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Saturday, 14 September 2013

Dear Mom

Well, what can I say? One thing I can say is that life is one hell of a journey. Many ups and many downs - with lots of fun and wild adventures in between. While growing up with you as a young boy, living with you in KWT, going with you to Pretoria and then settling in East London, you and I have certainly been on some wild adventures together. My life forever moulded, my character forever shaped and my destiny given direction by your love, your influence and your strength during those times.

What can I say? In a word: A LOT. 

What words can I use to describe my mother, the one woman who has loved me unconditionally since birth...Strong. Graceful. Honest. Pancakes. Caring. Windsurfing. Firm. Morkels. Integrity. Loving. Leader. Gentle. Courageous. Soft. Resolute. I'll be here all day describing you. All I know is that you're beautiful. Inside and out. An inspiration to me. You always have been and you always will be; long into the afterlife.

I have some vivid memories and clear ones; all through out the years of growing up. Some funny ones, some scary ones, some sad ones, but mostly funny ones. 

I distinctly remember the taste of your pancakes. You always knew how to put a smile on my face - pancakes. As you grew older, the harder it became for you to bake them. I can still picture you sitting on a stool by the stove, pouring the batter in the pan, flipping them, sprinkling cinnamon and sugar and stacking them up in the warming draw. My record of 17 in a row still stands. You still make the most delicious pancakes. Ever.

When we lived in KWT, I still remember you and I sitting in the lounge of our duplex, and you were doing the times tables with me. You fought with me to turn off KTV and I argued that it wasn't a distraction. I was right on this occasion Mom, as my maths marks were always good. Yay for KTV!! 

I remember you going out late at night, still in KWT, because your store's alarm went off. I never understood the gravity of your bravery at the time. You had a torch and the store keys, venturing to into the heart of KWT's CBD with a security alarm company guy, hoping the intruders don't see you before you see them. If I think of those times now I can only say "Flip Mom, were you freaking mad??" But no, you weren't mad. You had a job. And looking after your stores was part of it. And you were always up for the challenges. The bravest and most courageous woman I know. 

You broke into the world of management in Morkels. A fraternity that belonged to white Afrikaans men. And here you were, a woman. You never seemed to be scared or intimidated; even though I'm sure you were deep down, but you never showed it. Strength and a sharp tongue was always one of your strengths. You became Arthur Flemicks' bazooka in  lot of regions. He knew you were a force to be reckoned with and so did your staff. I remember the respect you commanded from your staff - Noleen, Antoinette, Wilson....many of them were success stories because of how you believed in them, trained them and released them. It was no wonder that you, my Mom, was the first woman in the history of the Morkels company to win the annual prestigious Chairman's Award. There was an air of fear that carried when you visited your stores - not a scared fear, but a respectful "Oh shit, here she comes." Mom, did you ever see The Devil wears Prada with Meryl Streep playing the editor of a top magazine?? Watch the movie and you'll have an idea of the respect you commanded. You had this amazing ability to be firm and strong with your staff, while at the same time able to sympathize with them and understand them. That's what made you a GREAT leader. Inel and I both have that quality too Mom.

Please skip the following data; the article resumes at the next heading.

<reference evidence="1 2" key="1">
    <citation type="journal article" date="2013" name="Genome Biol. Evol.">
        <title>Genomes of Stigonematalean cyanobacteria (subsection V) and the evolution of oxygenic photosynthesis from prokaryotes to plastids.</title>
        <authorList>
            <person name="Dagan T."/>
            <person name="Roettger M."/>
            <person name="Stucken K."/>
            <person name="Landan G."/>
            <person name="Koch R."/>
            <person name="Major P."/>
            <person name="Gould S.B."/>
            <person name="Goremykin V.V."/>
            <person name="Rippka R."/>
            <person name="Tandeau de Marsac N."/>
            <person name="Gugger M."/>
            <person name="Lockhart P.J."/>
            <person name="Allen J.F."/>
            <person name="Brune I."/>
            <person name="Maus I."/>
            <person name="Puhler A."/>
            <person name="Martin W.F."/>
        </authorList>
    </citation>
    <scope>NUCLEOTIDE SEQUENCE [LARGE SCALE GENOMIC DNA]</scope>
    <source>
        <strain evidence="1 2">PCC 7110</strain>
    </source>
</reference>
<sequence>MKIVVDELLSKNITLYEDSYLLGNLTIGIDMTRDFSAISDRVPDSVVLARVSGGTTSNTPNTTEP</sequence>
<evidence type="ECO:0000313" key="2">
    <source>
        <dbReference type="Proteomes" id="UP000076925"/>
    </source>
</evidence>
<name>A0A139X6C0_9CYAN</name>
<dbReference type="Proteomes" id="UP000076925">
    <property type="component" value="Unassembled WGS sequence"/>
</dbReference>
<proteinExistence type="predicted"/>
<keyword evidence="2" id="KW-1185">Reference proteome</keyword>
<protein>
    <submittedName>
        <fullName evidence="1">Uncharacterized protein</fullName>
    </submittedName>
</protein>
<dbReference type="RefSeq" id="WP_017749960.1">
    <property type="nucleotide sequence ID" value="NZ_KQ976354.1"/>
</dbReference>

Coming from a sexually and physically abusive childhood, orphaned while still a toddler and adopted at a young age, you could have easily turned into a bitter, vengeful, nasty person who thought the world owed her something. But I never saw that. You were always prepared to work hard. You knew the value of treating people well; all people, not just the people who were good to you. You were a perfectionist, sometimes painfully so. But I saw the value in it - if I had the ability to do something well and right, then I should do it right and do it well. You drilled this mindset into me. Thank you. You even taught me to pray. I remember the one time my room was so untidy, you came in and said 'You better pray this room is clean by the time I come back.' You taught me to appreciate what I had. You bought me this mini hifi, 3 disc cd changer, once. I remember how I guarded this thing with my life. You taught me to never take things for granted and I suppose that why today I'm able work hard for the things in my life and really Appreciate them. I suppose if I was rich and everything was given to me without the sacrifice required I wouldn't have this quality. Thank you Mom.

You are an amazing woman. You always have been. Always game for a laugh, not afraid to laugh at yourself......or me :-) I will love you forever.

Your son

Ross

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